The Patient-Industry Connection: Building Brand Loyalty

The patient industry connection

Many patients don’t know which pharmaceutical companies are responsible for the medications they take.

What Patients Say About Their Relationship With Industry

Over the last two years, Inspire’s Annual Survey illustrates this insight with little change from year to year. Despite regular medication usage, the majority of respondents had limited, if any, knowledge of the manufacturer of their treatment(s).  At most, 14 percent of responding patients and caregivers reported having a ‘relationship’ with these companies, characterized by utilizing such resources as educational materials or financial assistance or communicating with them directly.  Of these individuals, less than half reported that they would consider it to be a good ‘relationship’.1,2

This disconnect may be a major missed opportunity for pharmaceutical companies in their attempts to engage with patients and build lasting, loyal relationships.

Does it matter that patients are unaware of specific pharmaceutical companies?  Do patients need to have a relationship with pharmaceutical companies?

Some marketers say yes with social media being the reasoning behind this stance.  Consumers used to talk in small circles about the products they used, if they worked, and if they liked them.   Today, those feelings can be shared with thousands of consumers in 140 characters or less or even through the use of social ‘reactions’.  The speed of social media sharing and the impact of patients’ opinions going viral can extend not just to a product but to a whole company.

Drug Versus Brand Identity

Presently, pharmaceutical companies focus on promoting their brands as the one and only treatment for a given illness.  This focus on products can be seen in direct-to-consumer advertising (DTCA).  Pharmaceutical DTCA has grown from $3.1 billion3 to $5.17 billion over the past 3 years.4   Studies indicate that DTCA increases disease awareness,6 which in turn, motivates people to make appointments with their physicians and review their treatment options with them. 7   In this gatekeeper-driven environment, simply getting people to the gatekeeper (physician) is a positive outcome.

But this gatekeeper-driven sales environment can be tricky.   A recent study from the Wharton School comparing DTCA campaigns of Lipitor, Crestor, and other non-advertised, anti-cholesterol drugs showed that, although people go to their physician to discuss the advertised product, they might end up with a prescription for a drug in the same class, but with a lower price.8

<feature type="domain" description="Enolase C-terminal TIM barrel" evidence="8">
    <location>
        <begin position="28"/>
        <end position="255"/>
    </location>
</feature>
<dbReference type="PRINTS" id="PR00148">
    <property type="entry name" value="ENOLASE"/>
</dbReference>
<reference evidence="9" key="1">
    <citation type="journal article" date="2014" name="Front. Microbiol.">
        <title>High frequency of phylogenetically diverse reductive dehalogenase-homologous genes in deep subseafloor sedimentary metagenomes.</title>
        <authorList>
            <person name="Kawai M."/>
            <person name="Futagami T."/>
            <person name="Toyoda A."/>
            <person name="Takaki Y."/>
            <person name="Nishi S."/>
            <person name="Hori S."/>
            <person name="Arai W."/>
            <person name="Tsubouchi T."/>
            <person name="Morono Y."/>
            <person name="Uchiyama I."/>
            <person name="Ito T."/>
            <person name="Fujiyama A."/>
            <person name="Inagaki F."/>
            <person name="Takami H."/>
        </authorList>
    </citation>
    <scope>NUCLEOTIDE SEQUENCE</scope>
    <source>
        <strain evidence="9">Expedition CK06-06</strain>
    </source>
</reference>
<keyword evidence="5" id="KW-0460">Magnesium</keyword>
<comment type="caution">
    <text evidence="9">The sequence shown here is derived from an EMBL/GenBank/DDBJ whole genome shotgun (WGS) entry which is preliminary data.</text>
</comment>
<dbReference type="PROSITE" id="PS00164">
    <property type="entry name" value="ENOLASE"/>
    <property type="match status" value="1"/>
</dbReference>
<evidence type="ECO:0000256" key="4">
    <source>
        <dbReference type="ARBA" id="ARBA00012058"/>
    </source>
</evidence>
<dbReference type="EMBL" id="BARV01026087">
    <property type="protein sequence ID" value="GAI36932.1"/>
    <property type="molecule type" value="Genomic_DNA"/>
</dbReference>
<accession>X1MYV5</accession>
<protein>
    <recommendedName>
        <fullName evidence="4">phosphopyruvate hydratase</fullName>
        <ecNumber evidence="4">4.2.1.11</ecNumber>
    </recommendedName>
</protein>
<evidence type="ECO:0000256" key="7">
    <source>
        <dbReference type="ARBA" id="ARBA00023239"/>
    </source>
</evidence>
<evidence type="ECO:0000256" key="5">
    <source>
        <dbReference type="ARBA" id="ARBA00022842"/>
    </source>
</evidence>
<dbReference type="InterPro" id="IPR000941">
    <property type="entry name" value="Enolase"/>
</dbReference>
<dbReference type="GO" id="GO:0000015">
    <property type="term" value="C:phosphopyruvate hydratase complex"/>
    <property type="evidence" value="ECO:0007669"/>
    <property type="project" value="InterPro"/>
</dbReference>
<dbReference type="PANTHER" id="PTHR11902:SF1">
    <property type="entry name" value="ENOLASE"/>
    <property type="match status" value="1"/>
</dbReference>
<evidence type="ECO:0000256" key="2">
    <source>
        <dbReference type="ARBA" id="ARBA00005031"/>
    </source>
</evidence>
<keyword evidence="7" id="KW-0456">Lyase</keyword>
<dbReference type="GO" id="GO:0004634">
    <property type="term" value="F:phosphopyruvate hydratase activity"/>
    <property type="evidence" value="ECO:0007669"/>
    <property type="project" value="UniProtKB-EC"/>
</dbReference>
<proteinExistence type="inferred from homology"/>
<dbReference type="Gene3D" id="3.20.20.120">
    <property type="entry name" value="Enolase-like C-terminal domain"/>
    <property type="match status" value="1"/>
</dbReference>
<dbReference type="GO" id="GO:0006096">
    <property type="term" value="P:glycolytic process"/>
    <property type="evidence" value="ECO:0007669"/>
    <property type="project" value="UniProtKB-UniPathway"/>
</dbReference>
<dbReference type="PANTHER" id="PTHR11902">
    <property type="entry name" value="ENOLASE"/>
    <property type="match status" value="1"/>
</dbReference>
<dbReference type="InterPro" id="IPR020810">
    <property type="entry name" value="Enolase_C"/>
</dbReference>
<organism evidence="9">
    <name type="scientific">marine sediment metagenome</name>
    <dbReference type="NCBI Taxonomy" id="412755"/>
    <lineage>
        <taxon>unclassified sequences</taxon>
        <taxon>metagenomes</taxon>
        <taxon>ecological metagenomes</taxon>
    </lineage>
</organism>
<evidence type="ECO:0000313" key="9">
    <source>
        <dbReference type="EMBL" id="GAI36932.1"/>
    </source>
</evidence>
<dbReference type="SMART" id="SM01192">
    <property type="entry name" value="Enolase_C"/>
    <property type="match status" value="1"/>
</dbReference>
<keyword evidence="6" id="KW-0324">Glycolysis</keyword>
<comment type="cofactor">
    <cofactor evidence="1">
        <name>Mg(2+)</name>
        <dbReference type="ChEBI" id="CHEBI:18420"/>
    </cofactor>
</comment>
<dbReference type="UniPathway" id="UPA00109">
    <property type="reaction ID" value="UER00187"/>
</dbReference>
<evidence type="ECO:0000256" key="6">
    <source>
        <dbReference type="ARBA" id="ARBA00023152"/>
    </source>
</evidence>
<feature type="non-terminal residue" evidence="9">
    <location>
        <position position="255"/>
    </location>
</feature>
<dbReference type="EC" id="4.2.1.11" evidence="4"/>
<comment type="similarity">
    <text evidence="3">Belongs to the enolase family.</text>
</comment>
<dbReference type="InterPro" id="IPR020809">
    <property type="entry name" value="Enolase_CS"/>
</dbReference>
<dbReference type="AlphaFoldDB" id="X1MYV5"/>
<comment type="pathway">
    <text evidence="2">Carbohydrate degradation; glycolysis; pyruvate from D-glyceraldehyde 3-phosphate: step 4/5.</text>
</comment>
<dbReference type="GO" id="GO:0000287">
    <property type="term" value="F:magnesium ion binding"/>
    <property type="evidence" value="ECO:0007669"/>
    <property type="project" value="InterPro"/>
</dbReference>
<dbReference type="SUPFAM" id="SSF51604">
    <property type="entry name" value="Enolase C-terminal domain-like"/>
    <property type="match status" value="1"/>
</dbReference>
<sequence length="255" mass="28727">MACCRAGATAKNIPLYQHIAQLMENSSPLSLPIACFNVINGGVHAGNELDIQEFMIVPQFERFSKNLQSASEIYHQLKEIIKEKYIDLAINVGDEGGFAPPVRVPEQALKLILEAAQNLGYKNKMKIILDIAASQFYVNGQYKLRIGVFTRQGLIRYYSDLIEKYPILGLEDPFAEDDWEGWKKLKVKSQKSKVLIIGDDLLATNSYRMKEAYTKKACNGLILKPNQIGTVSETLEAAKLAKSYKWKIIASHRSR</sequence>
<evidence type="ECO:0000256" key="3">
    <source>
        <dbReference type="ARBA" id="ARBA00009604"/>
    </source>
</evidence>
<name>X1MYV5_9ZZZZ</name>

In cases where multiple products are similar, could corporate reputation and brand loyalty overcome price considerations?   What if awareness, and even a relationship with a corporation, were forged before illness?  Would it make a difference in the decisions made by engaged patients?

The Mayo Clinic has developed its brand through providing preventive health information and research publications on an authoritative website.  Post-care, they provide gatherings for patients like the WomenHeart Science and Leadership Symposium that educates women with heart disease on how to lead patient support groups in their communities.

In the pharmaceutical arena, Novo Nordisk has tried associating the industry with health and healthy living with chronic conditions to build its corporate brand, including the sponsorship of patient-athlete teams.

For many years, consumer goods manufacturers have been using their corporate names as “umbrellas” like Nike shoes, gym bags and jerseys, but this approach could also be used in the pharmaceutical industry with success.9

Patient-centric strategizing and incorporating the patient’s voice in corporate brand development as well as product naming and packaging could bring about a needed competitive edge.

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Insights from Engaged Patients - inspire annual survey report 2016

Inspire offers a trusted community to patients and caregivers.  Our goal with this blog, this website and our content is to provide the life science industry access to the true, authentic patient voice.  In so doing, we support faithful operationalization of patient-centricity.  Take a look at our case studies, eBooks and news outlet coverage.

About the Author:

Dave Taylor
Dave has worked with over 70 brands and 30 companies across dozens of therapeutic categories to address a wide array of business questions. Before joining Inspire, he worked for several prominent research vendors, executing both quantitative and qualitative studies. Dave earned his BBA in Marketing from Temple University and his MBA in Marketing at Saint Joseph’s University.

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